I've never said algae spores are not transported in the air. That's in fact how we see algae end up in different places in an outdoor environment (wind, insects, birds, etc.). In an indoor environment, the likelihood of you seeing the 10 types of algae commonly found in an aquarium being transported through the air is very low (also consulted an air indoor specialist). In fact since our last heated discussion, I ran tests over a 2 month period and I welcome you to do the same. I set up a couple of scenarios... tap water with excessive light, high fertilizer with excessive light, excessive organic waste with excessive light, and water containing algae. Guess what, nothing happened in first 3 scenarios. There was lot of dust and I refilled each jar with distilled water to keep up with the evaporation but aside from them smelling and showing signs of dust, murkiness, or decomposition... no algae. Next I consulted, a TSC plant company and posed the same question and we came to the same agreement but like I said, I chose my words carefully and said delay. They have set up tanks and had customers set up tanks completely void of algae. In my next tank, I was going to demonstrate that...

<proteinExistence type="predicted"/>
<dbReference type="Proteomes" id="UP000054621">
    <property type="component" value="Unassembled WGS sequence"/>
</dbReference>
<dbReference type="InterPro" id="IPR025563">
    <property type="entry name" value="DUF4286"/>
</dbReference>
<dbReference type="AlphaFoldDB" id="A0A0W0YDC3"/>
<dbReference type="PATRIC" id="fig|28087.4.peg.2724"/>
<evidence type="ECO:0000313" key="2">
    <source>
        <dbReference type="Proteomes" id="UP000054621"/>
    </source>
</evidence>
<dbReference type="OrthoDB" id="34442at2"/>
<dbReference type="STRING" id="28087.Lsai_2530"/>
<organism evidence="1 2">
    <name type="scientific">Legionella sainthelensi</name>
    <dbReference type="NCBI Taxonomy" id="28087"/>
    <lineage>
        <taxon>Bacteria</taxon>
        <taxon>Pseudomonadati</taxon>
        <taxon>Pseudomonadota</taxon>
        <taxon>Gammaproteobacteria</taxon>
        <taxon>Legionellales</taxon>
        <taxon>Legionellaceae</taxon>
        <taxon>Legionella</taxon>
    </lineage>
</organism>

Algae has the same requirements for plants - light, CO2, water, and nutrients. Once established, you can't tell one not to grow. The only way of removal is by mechanical means, either by you physically removing it or fish/invertebrate eating it. You could also try algaecides which ruptures these simple celled plant-like organisms but in my experience it is not comprehensive and does not affect all the types of algae the same.
Would love to see the work in progress on your next experiment tank!! Very interested in your results. I'm hoping you can prove this works!!
 

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I'm confused, you contradict yourself in the second paragraph and that's not what I said (taken out of context). If you have algae in a rich environment with Co2, nutrients, light, you will have algae. If you don't have algae, you won't have algae. You and I have much different opinions on how algae pops up in your aquarium.